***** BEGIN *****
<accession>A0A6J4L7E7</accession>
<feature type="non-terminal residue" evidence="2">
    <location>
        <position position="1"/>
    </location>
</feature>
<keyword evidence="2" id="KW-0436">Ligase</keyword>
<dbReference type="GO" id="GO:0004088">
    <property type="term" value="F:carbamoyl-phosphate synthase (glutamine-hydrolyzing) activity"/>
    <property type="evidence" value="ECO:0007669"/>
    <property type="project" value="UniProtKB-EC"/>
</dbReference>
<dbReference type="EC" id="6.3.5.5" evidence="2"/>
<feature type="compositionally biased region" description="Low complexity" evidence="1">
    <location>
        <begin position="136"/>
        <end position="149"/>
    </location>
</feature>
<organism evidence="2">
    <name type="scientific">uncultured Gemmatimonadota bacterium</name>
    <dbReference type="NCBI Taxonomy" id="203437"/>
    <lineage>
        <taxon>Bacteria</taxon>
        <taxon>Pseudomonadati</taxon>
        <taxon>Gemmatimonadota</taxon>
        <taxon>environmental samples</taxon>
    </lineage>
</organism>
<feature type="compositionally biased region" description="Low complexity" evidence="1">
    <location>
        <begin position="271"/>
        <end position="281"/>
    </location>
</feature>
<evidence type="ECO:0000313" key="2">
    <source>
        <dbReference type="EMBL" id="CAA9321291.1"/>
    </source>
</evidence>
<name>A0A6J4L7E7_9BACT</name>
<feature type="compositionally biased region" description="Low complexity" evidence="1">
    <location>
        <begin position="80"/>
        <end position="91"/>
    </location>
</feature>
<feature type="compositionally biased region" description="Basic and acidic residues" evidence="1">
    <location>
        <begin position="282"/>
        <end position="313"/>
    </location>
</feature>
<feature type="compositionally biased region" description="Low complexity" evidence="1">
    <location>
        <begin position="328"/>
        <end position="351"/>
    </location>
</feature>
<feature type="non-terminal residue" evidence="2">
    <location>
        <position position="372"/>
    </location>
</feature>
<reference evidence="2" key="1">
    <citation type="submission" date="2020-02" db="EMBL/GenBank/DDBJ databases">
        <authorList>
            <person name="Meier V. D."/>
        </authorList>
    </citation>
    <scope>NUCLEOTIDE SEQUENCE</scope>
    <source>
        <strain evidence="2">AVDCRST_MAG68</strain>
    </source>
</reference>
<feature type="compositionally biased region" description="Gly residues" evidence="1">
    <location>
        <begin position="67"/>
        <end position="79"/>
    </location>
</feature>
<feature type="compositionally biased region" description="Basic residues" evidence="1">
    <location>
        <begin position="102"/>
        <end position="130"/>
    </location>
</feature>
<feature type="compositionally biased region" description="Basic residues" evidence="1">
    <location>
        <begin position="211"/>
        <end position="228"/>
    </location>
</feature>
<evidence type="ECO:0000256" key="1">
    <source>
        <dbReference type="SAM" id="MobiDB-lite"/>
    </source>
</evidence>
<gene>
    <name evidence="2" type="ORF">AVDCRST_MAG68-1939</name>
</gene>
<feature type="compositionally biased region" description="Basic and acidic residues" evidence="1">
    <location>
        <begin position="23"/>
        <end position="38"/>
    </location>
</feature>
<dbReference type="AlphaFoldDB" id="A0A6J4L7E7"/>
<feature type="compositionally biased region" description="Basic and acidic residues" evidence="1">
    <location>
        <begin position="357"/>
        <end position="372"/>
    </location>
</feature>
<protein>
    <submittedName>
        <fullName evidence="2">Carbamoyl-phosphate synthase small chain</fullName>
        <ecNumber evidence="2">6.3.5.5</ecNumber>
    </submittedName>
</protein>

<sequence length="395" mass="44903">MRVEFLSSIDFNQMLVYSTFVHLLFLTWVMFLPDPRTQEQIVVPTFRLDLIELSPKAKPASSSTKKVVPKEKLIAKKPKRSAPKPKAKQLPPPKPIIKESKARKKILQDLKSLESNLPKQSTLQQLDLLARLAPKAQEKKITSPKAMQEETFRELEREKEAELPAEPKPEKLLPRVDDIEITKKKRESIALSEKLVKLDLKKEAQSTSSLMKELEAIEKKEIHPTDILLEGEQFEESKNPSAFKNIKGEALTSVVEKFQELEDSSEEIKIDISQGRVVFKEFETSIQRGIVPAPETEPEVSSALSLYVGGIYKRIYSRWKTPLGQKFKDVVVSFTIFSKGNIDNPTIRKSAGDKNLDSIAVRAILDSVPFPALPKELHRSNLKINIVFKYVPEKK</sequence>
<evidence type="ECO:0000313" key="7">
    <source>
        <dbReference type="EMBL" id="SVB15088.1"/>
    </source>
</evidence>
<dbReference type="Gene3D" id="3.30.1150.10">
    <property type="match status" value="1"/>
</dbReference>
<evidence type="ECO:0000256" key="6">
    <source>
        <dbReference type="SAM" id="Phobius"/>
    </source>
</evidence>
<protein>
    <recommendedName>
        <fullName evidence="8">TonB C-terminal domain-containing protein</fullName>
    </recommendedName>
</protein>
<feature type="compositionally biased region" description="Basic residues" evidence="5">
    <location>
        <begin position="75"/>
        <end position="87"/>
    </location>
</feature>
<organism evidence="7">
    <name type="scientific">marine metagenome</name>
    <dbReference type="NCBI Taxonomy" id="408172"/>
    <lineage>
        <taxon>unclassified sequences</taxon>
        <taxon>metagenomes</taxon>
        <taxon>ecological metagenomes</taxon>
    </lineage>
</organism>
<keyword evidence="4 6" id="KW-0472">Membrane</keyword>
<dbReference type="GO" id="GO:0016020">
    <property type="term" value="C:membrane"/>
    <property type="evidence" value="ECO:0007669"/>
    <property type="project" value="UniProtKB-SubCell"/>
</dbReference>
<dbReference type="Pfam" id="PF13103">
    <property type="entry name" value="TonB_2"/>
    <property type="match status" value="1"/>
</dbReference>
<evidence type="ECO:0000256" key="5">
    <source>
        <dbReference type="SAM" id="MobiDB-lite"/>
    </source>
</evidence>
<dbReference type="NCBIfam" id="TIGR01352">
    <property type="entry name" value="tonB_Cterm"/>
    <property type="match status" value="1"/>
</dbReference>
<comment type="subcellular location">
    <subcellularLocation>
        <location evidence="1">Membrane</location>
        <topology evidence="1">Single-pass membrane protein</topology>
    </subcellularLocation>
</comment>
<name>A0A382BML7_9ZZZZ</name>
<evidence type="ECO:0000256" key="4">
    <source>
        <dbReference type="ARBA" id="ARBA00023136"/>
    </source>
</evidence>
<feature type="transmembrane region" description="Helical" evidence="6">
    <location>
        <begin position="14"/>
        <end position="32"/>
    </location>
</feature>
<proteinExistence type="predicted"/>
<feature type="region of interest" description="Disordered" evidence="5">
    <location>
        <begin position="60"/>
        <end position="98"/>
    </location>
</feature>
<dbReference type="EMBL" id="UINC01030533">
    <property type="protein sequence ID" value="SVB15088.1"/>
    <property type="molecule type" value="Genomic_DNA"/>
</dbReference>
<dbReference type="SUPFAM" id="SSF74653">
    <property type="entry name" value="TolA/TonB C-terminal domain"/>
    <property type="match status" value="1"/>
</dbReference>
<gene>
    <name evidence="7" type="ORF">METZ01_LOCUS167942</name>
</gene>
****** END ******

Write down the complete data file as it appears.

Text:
<accession>A0A6J4L7E7</accession>
<feature type="non-terminal residue" evidence="2">
    <location>
        <position position="1"/>
    </location>
</feature>
<keyword evidence="2" id="KW-0436">Ligase</keyword>
<dbReference type="GO" id="GO:0004088">
    <property type="term" value="F:carbamoyl-phosphate synthase (glutamine-hydrolyzing) activity"/>
    <property type="evidence" value="ECO:0007669"/>
    <property type="project" value="UniProtKB-EC"/>
</dbReference>
<dbReference type="EC" id="6.3.5.5" evidence="2"/>
<feature type="compositionally biased region" description="Low complexity" evidence="1">
    <location>
        <begin position="136"/>
        <end position="149"/>
    </location>
</feature>
<organism evidence="2">
    <name type="scientific">uncultured Gemmatimonadota bacterium</name>
    <dbReference type="NCBI Taxonomy" id="203437"/>
    <lineage>
        <taxon>Bacteria</taxon>
        <taxon>Pseudomonadati</taxon>
        <taxon>Gemmatimonadota</taxon>
        <taxon>environmental samples</taxon>
    </lineage>
</organism>
<feature type="compositionally biased region" description="Low complexity" evidence="1">
    <location>
        <begin position="271"/>
        <end position="281"/>
    </location>
</feature>
<evidence type="ECO:0000313" key="2">
    <source>
        <dbReference type="EMBL" id="CAA9321291.1"/>
    </source>
</evidence>
<name>A0A6J4L7E7_9BACT</name>
<feature type="compositionally biased region" description="Low complexity" evidence="1">
    <location>
        <begin position="80"/>
        <end position="91"/>
    </location>
</feature>
<feature type="compositionally biased region" description="Basic and acidic residues" evidence="1">
    <location>
        <begin position="282"/>
        <end position="313"/>
    </location>
</feature>
<feature type="compositionally biased region" description="Low complexity" evidence="1">
    <location>
        <begin position="328"/>
        <end position="351"/>
    </location>
</feature>
<feature type="non-terminal residue" evidence="2">
    <location>
        <position position="372"/>
    </location>
</feature>
<reference evidence="2" key="1">
    <citation type="submission" date="2020-02" db="EMBL/GenBank/DDBJ databases">
        <authorList>
            <person name="Meier V. D."/>
        </authorList>
    </citation>
    <scope>NUCLEOTIDE SEQUENCE</scope>
    <source>
        <strain evidence="2">AVDCRST_MAG68</strain>
    </source>
</reference>
<feature type="compositionally biased region" description="Gly residues" evidence="1">
    <location>
        <begin position="67"/>
        <end position="79"/>
    </location>
</feature>
<feature type="compositionally biased region" description="Basic residues" evidence="1">
    <location>
        <begin position="102"/>
        <end position="130"/>
    </location>
</feature>
<feature type="compositionally biased region" description="Basic residues" evidence="1">
    <location>
        <begin position="211"/>
        <end position="228"/>
    </location>
</feature>
<evidence type="ECO:0000256" key="1">
    <source>
        <dbReference type="SAM" id="MobiDB-lite"/>
    </source>
</evidence>
<gene>
    <name evidence="2" type="ORF">AVDCRST_MAG68-1939</name>
</gene>
<feature type="compositionally biased region" description="Basic and acidic residues" evidence="1">
    <location>
        <begin position="23"/>
        <end position="38"/>
    </location>
</feature>
<dbReference type="AlphaFoldDB" id="A0A6J4L7E7"/>
<feature type="compositionally biased region" description="Basic and acidic residues" evidence="1">
    <location>
        <begin position="357"/>
        <end position="372"/>
    </location>
</feature>
<protein>
    <submittedName>
        <fullName evidence="2">Carbamoyl-phosphate synthase small chain</fullName>
        <ecNumber evidence="2">6.3.5.5</ecNumber>
    </submittedName>
</protein>

<sequence length="395" mass="44903">MRVEFLSSIDFNQMLVYSTFVHLLFLTWVMFLPDPRTQEQIVVPTFRLDLIELSPKAKPASSSTKKVVPKEKLIAKKPKRSAPKPKAKQLPPPKPIIKESKARKKILQDLKSLESNLPKQSTLQQLDLLARLAPKAQEKKITSPKAMQEETFRELEREKEAELPAEPKPEKLLPRVDDIEITKKKRESIALSEKLVKLDLKKEAQSTSSLMKELEAIEKKEIHPTDILLEGEQFEESKNPSAFKNIKGEALTSVVEKFQELEDSSEEIKIDISQGRVVFKEFETSIQRGIVPAPETEPEVSSALSLYVGGIYKRIYSRWKTPLGQKFKDVVVSFTIFSKGNIDNPTIRKSAGDKNLDSIAVRAILDSVPFPALPKELHRSNLKINIVFKYVPEKK</sequence>
<evidence type="ECO:0000313" key="7">
    <source>
        <dbReference type="EMBL" id="SVB15088.1"/>
    </source>
</evidence>
<dbReference type="Gene3D" id="3.30.1150.10">
    <property type="match status" value="1"/>
</dbReference>
<evidence type="ECO:0000256" key="6">
    <source>
        <dbReference type="SAM" id="Phobius"/>
    </source>
</evidence>
<protein>
    <recommendedName>
        <fullName evidence="8">TonB C-terminal domain-containing protein</fullName>
    </recommendedName>
</protein>
<feature type="compositionally biased region" description="Basic residues" evidence="5">
    <location>
        <begin position="75"/>
        <end position="87"/>
    </location>
</feature>
<organism evidence="7">
    <name type="scientific">marine metagenome</name>
    <dbReference type="NCBI Taxonomy" id="408172"/>
    <lineage>
        <taxon>unclassified sequences</taxon>
        <taxon>metagenomes</taxon>
        <taxon>ecological metagenomes</taxon>
    </lineage>
</organism>
<keyword evidence="4 6" id="KW-0472">Membrane</keyword>
<dbReference type="GO" id="GO:0016020">
    <property type="term" value="C:membrane"/>
    <property type="evidence" value="ECO:0007669"/>
    <property type="project" value="UniProtKB-SubCell"/>
</dbReference>
<dbReference type="Pfam" id="PF13103">
    <property type="entry name" value="TonB_2"/>
    <property type="match status" value="1"/>
</dbReference>
<evidence type="ECO:0000256" key="5">
    <source>
        <dbReference type="SAM" id="MobiDB-lite"/>
    </source>
</evidence>
<dbReference type="NCBIfam" id="TIGR01352">
    <property type="entry name" value="tonB_Cterm"/>
    <property type="match status" value="1"/>
</dbReference>
<comment type="subcellular location">
    <subcellularLocation>
        <location evidence="1">Membrane</location>
        <topology evidence="1">Single-pass membrane protein</topology>
    </subcellularLocation>
</comment>
<name>A0A382BML7_9ZZZZ</name>
<evidence type="ECO:0000256" key="4">
    <source>
        <dbReference type="ARBA" id="ARBA00023136"/>
    </source>
</evidence>
<feature type="transmembrane region" description="Helical" evidence="6">
    <location>
        <begin position="14"/>
        <end position="32"/>
    </location>
</feature>
<proteinExistence type="predicted"/>
<feature type="region of interest" description="Disordered" evidence="5">
    <location>
        <begin position="60"/>
        <end position="98"/>
    </location>
</feature>
<dbReference type="EMBL" id="UINC01030533">
    <property type="protein sequence ID" value="SVB15088.1"/>
    <property type="molecule type" value="Genomic_DNA"/>
</dbReference>
<dbReference type="SUPFAM" id="SSF74653">
    <property type="entry name" value="TolA/TonB C-terminal domain"/>
    <property type="match status" value="1"/>
</dbReference>
<gene>
    <name evidence="7" type="ORF">METZ01_LOCUS167942</name>
</gene>